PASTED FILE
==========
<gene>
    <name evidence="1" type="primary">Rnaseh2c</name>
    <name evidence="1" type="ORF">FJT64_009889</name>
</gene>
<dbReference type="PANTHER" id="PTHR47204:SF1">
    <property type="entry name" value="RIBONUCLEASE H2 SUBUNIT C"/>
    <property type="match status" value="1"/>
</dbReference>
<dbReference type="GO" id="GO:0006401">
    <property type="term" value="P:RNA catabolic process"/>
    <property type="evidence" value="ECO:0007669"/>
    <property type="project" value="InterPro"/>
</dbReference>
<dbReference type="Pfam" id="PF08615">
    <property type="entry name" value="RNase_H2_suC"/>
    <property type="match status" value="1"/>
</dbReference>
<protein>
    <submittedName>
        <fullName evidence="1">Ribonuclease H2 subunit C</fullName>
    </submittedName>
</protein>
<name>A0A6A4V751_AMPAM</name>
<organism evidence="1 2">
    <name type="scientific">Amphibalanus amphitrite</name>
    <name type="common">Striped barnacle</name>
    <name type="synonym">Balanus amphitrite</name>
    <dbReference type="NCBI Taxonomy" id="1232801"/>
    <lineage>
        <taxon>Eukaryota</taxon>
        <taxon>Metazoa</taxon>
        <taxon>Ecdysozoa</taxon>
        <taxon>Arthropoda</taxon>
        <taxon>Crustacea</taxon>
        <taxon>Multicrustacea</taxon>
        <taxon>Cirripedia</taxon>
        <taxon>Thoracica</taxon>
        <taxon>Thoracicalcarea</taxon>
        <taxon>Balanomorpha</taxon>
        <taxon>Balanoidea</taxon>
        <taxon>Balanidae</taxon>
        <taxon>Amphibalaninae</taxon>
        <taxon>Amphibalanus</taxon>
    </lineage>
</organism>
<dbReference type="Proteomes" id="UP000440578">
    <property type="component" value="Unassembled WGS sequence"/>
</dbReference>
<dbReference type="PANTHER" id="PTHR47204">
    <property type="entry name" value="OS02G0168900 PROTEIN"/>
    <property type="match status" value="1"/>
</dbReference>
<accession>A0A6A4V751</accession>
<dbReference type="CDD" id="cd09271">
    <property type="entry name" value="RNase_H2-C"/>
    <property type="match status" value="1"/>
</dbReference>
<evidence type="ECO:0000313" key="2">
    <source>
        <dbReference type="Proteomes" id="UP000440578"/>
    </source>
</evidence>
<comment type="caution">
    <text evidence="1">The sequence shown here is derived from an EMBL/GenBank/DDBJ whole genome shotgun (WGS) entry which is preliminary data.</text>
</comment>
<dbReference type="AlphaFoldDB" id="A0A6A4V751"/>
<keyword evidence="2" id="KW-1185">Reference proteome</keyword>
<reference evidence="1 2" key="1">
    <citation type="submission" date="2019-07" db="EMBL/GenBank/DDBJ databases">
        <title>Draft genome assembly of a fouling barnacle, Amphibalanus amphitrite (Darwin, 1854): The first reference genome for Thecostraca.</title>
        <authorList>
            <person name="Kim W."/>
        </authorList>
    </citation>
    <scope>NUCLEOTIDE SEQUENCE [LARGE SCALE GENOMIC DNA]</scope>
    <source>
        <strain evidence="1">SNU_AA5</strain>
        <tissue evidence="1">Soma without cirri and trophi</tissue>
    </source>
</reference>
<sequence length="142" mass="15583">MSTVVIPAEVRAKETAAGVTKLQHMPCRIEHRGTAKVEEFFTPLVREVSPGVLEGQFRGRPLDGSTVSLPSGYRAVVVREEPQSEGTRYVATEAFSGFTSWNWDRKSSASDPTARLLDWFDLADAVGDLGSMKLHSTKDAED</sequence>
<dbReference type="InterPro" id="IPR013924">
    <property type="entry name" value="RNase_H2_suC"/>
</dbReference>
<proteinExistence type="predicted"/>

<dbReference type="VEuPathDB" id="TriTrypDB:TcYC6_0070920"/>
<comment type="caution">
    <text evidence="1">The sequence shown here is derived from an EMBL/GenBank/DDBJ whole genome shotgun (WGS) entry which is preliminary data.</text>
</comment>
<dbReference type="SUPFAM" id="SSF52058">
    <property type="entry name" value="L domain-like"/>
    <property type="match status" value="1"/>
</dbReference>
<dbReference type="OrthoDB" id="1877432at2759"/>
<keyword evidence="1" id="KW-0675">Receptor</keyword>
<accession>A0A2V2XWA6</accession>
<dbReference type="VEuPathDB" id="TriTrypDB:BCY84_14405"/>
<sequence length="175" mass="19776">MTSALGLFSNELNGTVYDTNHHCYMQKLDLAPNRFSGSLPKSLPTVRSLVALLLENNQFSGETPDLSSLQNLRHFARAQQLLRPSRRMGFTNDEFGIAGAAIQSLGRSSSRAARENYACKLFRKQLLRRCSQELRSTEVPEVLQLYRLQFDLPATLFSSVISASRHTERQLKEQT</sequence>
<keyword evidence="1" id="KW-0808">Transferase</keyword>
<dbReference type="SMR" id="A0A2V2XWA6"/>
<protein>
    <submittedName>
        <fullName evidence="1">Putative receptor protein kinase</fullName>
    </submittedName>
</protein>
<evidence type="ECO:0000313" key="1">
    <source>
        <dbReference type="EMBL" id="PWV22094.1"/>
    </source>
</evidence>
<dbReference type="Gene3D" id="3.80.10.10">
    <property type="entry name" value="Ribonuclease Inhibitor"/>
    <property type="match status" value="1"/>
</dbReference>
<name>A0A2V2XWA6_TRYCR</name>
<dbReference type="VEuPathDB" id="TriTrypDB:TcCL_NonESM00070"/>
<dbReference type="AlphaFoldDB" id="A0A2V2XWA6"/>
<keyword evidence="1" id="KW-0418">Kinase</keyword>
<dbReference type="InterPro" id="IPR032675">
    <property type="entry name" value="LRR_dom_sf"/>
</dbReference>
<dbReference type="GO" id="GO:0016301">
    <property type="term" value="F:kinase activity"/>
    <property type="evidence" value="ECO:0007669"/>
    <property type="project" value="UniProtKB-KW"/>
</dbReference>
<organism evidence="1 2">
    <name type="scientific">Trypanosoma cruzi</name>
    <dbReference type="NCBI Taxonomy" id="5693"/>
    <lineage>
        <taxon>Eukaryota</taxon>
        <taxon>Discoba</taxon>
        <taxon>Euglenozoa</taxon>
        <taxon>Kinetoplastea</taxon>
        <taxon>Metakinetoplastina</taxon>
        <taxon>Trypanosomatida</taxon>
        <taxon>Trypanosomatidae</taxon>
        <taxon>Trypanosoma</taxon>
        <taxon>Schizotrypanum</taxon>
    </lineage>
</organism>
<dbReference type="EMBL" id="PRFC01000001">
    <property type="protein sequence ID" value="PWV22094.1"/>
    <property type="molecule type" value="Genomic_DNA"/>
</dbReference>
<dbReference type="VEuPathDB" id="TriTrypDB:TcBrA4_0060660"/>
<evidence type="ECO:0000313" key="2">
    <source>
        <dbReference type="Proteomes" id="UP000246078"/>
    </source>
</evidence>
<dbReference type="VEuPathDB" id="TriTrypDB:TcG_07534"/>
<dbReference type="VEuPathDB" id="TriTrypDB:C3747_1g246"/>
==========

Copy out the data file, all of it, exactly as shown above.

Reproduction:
<gene>
    <name evidence="1" type="primary">Rnaseh2c</name>
    <name evidence="1" type="ORF">FJT64_009889</name>
</gene>
<dbReference type="PANTHER" id="PTHR47204:SF1">
    <property type="entry name" value="RIBONUCLEASE H2 SUBUNIT C"/>
    <property type="match status" value="1"/>
</dbReference>
<dbReference type="GO" id="GO:0006401">
    <property type="term" value="P:RNA catabolic process"/>
    <property type="evidence" value="ECO:0007669"/>
    <property type="project" value="InterPro"/>
</dbReference>
<dbReference type="Pfam" id="PF08615">
    <property type="entry name" value="RNase_H2_suC"/>
    <property type="match status" value="1"/>
</dbReference>
<protein>
    <submittedName>
        <fullName evidence="1">Ribonuclease H2 subunit C</fullName>
    </submittedName>
</protein>
<name>A0A6A4V751_AMPAM</name>
<organism evidence="1 2">
    <name type="scientific">Amphibalanus amphitrite</name>
    <name type="common">Striped barnacle</name>
    <name type="synonym">Balanus amphitrite</name>
    <dbReference type="NCBI Taxonomy" id="1232801"/>
    <lineage>
        <taxon>Eukaryota</taxon>
        <taxon>Metazoa</taxon>
        <taxon>Ecdysozoa</taxon>
        <taxon>Arthropoda</taxon>
        <taxon>Crustacea</taxon>
        <taxon>Multicrustacea</taxon>
        <taxon>Cirripedia</taxon>
        <taxon>Thoracica</taxon>
        <taxon>Thoracicalcarea</taxon>
        <taxon>Balanomorpha</taxon>
        <taxon>Balanoidea</taxon>
        <taxon>Balanidae</taxon>
        <taxon>Amphibalaninae</taxon>
        <taxon>Amphibalanus</taxon>
    </lineage>
</organism>
<dbReference type="Proteomes" id="UP000440578">
    <property type="component" value="Unassembled WGS sequence"/>
</dbReference>
<dbReference type="PANTHER" id="PTHR47204">
    <property type="entry name" value="OS02G0168900 PROTEIN"/>
    <property type="match status" value="1"/>
</dbReference>
<accession>A0A6A4V751</accession>
<dbReference type="CDD" id="cd09271">
    <property type="entry name" value="RNase_H2-C"/>
    <property type="match status" value="1"/>
</dbReference>
<evidence type="ECO:0000313" key="2">
    <source>
        <dbReference type="Proteomes" id="UP000440578"/>
    </source>
</evidence>
<comment type="caution">
    <text evidence="1">The sequence shown here is derived from an EMBL/GenBank/DDBJ whole genome shotgun (WGS) entry which is preliminary data.</text>
</comment>
<dbReference type="AlphaFoldDB" id="A0A6A4V751"/>
<keyword evidence="2" id="KW-1185">Reference proteome</keyword>
<reference evidence="1 2" key="1">
    <citation type="submission" date="2019-07" db="EMBL/GenBank/DDBJ databases">
        <title>Draft genome assembly of a fouling barnacle, Amphibalanus amphitrite (Darwin, 1854): The first reference genome for Thecostraca.</title>
        <authorList>
            <person name="Kim W."/>
        </authorList>
    </citation>
    <scope>NUCLEOTIDE SEQUENCE [LARGE SCALE GENOMIC DNA]</scope>
    <source>
        <strain evidence="1">SNU_AA5</strain>
        <tissue evidence="1">Soma without cirri and trophi</tissue>
    </source>
</reference>
<sequence length="142" mass="15583">MSTVVIPAEVRAKETAAGVTKLQHMPCRIEHRGTAKVEEFFTPLVREVSPGVLEGQFRGRPLDGSTVSLPSGYRAVVVREEPQSEGTRYVATEAFSGFTSWNWDRKSSASDPTARLLDWFDLADAVGDLGSMKLHSTKDAED</sequence>
<dbReference type="InterPro" id="IPR013924">
    <property type="entry name" value="RNase_H2_suC"/>
</dbReference>
<proteinExistence type="predicted"/>

<dbReference type="VEuPathDB" id="TriTrypDB:TcYC6_0070920"/>
<comment type="caution">
    <text evidence="1">The sequence shown here is derived from an EMBL/GenBank/DDBJ whole genome shotgun (WGS) entry which is preliminary data.</text>
</comment>
<dbReference type="SUPFAM" id="SSF52058">
    <property type="entry name" value="L domain-like"/>
    <property type="match status" value="1"/>
</dbReference>
<dbReference type="OrthoDB" id="1877432at2759"/>
<keyword evidence="1" id="KW-0675">Receptor</keyword>
<accession>A0A2V2XWA6</accession>
<dbReference type="VEuPathDB" id="TriTrypDB:BCY84_14405"/>
<sequence length="175" mass="19776">MTSALGLFSNELNGTVYDTNHHCYMQKLDLAPNRFSGSLPKSLPTVRSLVALLLENNQFSGETPDLSSLQNLRHFARAQQLLRPSRRMGFTNDEFGIAGAAIQSLGRSSSRAARENYACKLFRKQLLRRCSQELRSTEVPEVLQLYRLQFDLPATLFSSVISASRHTERQLKEQT</sequence>
<keyword evidence="1" id="KW-0808">Transferase</keyword>
<dbReference type="SMR" id="A0A2V2XWA6"/>
<protein>
    <submittedName>
        <fullName evidence="1">Putative receptor protein kinase</fullName>
    </submittedName>
</protein>
<evidence type="ECO:0000313" key="1">
    <source>
        <dbReference type="EMBL" id="PWV22094.1"/>
    </source>
</evidence>
<dbReference type="Gene3D" id="3.80.10.10">
    <property type="entry name" value="Ribonuclease Inhibitor"/>
    <property type="match status" value="1"/>
</dbReference>
<name>A0A2V2XWA6_TRYCR</name>
<dbReference type="VEuPathDB" id="TriTrypDB:TcCL_NonESM00070"/>
<dbReference type="AlphaFoldDB" id="A0A2V2XWA6"/>
<keyword evidence="1" id="KW-0418">Kinase</keyword>
<dbReference type="InterPro" id="IPR032675">
    <property type="entry name" value="LRR_dom_sf"/>
</dbReference>
<dbReference type="GO" id="GO:0016301">
    <property type="term" value="F:kinase activity"/>
    <property type="evidence" value="ECO:0007669"/>
    <property type="project" value="UniProtKB-KW"/>
</dbReference>
<organism evidence="1 2">
    <name type="scientific">Trypanosoma cruzi</name>
    <dbReference type="NCBI Taxonomy" id="5693"/>
    <lineage>
        <taxon>Eukaryota</taxon>
        <taxon>Discoba</taxon>
        <taxon>Euglenozoa</taxon>
        <taxon>Kinetoplastea</taxon>
        <taxon>Metakinetoplastina</taxon>
        <taxon>Trypanosomatida</taxon>
        <taxon>Trypanosomatidae</taxon>
        <taxon>Trypanosoma</taxon>
        <taxon>Schizotrypanum</taxon>
    </lineage>
</organism>
<dbReference type="EMBL" id="PRFC01000001">
    <property type="protein sequence ID" value="PWV22094.1"/>
    <property type="molecule type" value="Genomic_DNA"/>
</dbReference>
<dbReference type="VEuPathDB" id="TriTrypDB:TcBrA4_0060660"/>
<evidence type="ECO:0000313" key="2">
    <source>
        <dbReference type="Proteomes" id="UP000246078"/>
    </source>
</evidence>
<dbReference type="VEuPathDB" id="TriTrypDB:TcG_07534"/>
<dbReference type="VEuPathDB" id="TriTrypDB:C3747_1g246"/>